gold. / When peace shall over all the earth / Its ancient splendors fling .
. . ."
Katherine Hulme, reflecting on a saying of G. I. Gurdjieff, specifically places our four-footed cousins in this process:
The animals are waiting for us to move up so they can follow" . . . . This was the answer I had been unconsciously groping for ever since my first confrontation with Africa's wildlife. This surely was why the animals' long, slow stares took us in, unaware that they were waiting for us to "move up" that ladder that Jacob saw in his dream, thronged with angels moving up and down . . . .
Assuming that such an evolutionary process is taking place (a large
assumption), of what nature might it be? Hulme speaks of it as occurring by
the "immutable laws of evolution and involution," which suggests that the
change will come about inevitably, whatever we do as individuals, groups, or
humanity as a whole. Or might its nature be conditional, perhaps hastened by
positive moral and spiritual developments in humanity, slowed by massive
evils? It is of course very difficult to speak with certainty about such a
matter, which is so much vaster than the scope of our view, whether we think
in terms of decades or centuries.
Hastening the Day
Of the various positive human actions that might in fact in fact hasten
the process, one that has been put forward is meditation/contemplative
prayer, especially when many persons unite in the practice. Mystics from the
major religious traditions who engage in meditation/contemplation have
sometimes claimed that despite their generally reclusive manner of living,
they are influencing the world for the better. As with the effectiveness of
prayer overall, certainty on this issue has long been elusive. But since the
mid-1970s there has been a long series of social-science experiments in
Transcendental Meditation (TM) in groups, which strongly indicate that
violence does in fact decrease and movements toward peace and understanding
increase (among humans) during the weeks in which large numbers of
experienced meditators meet together daily in specific cities. For example:
in Washington, D.C. during June and July 1993, meditators gathered,
increasing in number over the four weeks until they reached 4,000. Over the
same period, violent crime against persons decreased as the number of
meditators increased, until it was 23% less than the average for June and
July during the preceding five years. (Other variables were controlled.)
Afterwards the crime rate returned to "normal."
An earlier experiment with fewer meditators was carried out in
Providence, Rhode Island, in June of 1978. According to figures cited in The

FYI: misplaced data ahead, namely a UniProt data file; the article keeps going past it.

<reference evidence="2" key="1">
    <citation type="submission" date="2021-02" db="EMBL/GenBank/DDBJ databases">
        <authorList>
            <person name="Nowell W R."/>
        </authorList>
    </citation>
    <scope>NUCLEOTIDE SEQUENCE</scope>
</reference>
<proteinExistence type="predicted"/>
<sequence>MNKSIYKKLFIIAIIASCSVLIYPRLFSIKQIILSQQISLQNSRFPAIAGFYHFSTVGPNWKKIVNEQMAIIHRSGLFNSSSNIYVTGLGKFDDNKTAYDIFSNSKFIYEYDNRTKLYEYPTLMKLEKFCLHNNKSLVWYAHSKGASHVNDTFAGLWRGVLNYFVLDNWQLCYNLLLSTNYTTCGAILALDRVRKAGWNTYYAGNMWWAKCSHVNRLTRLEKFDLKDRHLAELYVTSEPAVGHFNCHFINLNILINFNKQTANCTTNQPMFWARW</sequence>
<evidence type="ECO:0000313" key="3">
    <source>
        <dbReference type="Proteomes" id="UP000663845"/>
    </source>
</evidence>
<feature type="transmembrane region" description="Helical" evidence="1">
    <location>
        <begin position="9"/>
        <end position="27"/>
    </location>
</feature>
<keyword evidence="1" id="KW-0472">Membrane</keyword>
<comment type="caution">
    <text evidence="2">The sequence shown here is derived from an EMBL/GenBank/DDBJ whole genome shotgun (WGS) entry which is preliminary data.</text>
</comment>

Maharishi Effect, statistics for a number of social ills, including suicide,
homicide, robbery, and traffic deaths, changed markedly for the better
(other variables being controlled), though they went back to their usual
rates after the meditators decamped. It certainly does look as though during
the time that many people jointly cultivate unity with the Ultimate, whether
seen as God or the Ground of Being, other people in the area become more
We might even speculate that Oscar, the cat whose self-appointed task is
to accompany the dying in Providence's Steere House nursing center (see book
review in Oscar ), is a late fruit of residual energies from this
experiment; Oscar's ability to perceive the coming of death, and respond
supportively, perhaps compassionately, shows him to be at a higher level of
spiritual evolution than most. Of course we cannot know with certainty . But
in regards to our chief concern, reduction of inter-animal violence,
admittedly I know of no studies of the effects of these group meditation
experiments on the levels of predation among animals, say wild omnivores.
But because all the living are linked in so many ways, it seems quite
possible. If omnivores in fact do less killing during these periods, the
idea that large-group meditation or contemplation might promote overall
spiritual evolution would gain a solider basis.
Anything like proof that the Peaceable Kingdom is coming nearer, or that
we can hasten it by meditation/contemplative prayer as well as political and
social action, is still elusive. There are strong suggestions that such
contemplation and meditation have real power to reduce crime and other
social evils. But we remain dependent on the visions of mystics, the
intuitive gleams of poets, the promises of prophets.
And the animals are still waiting.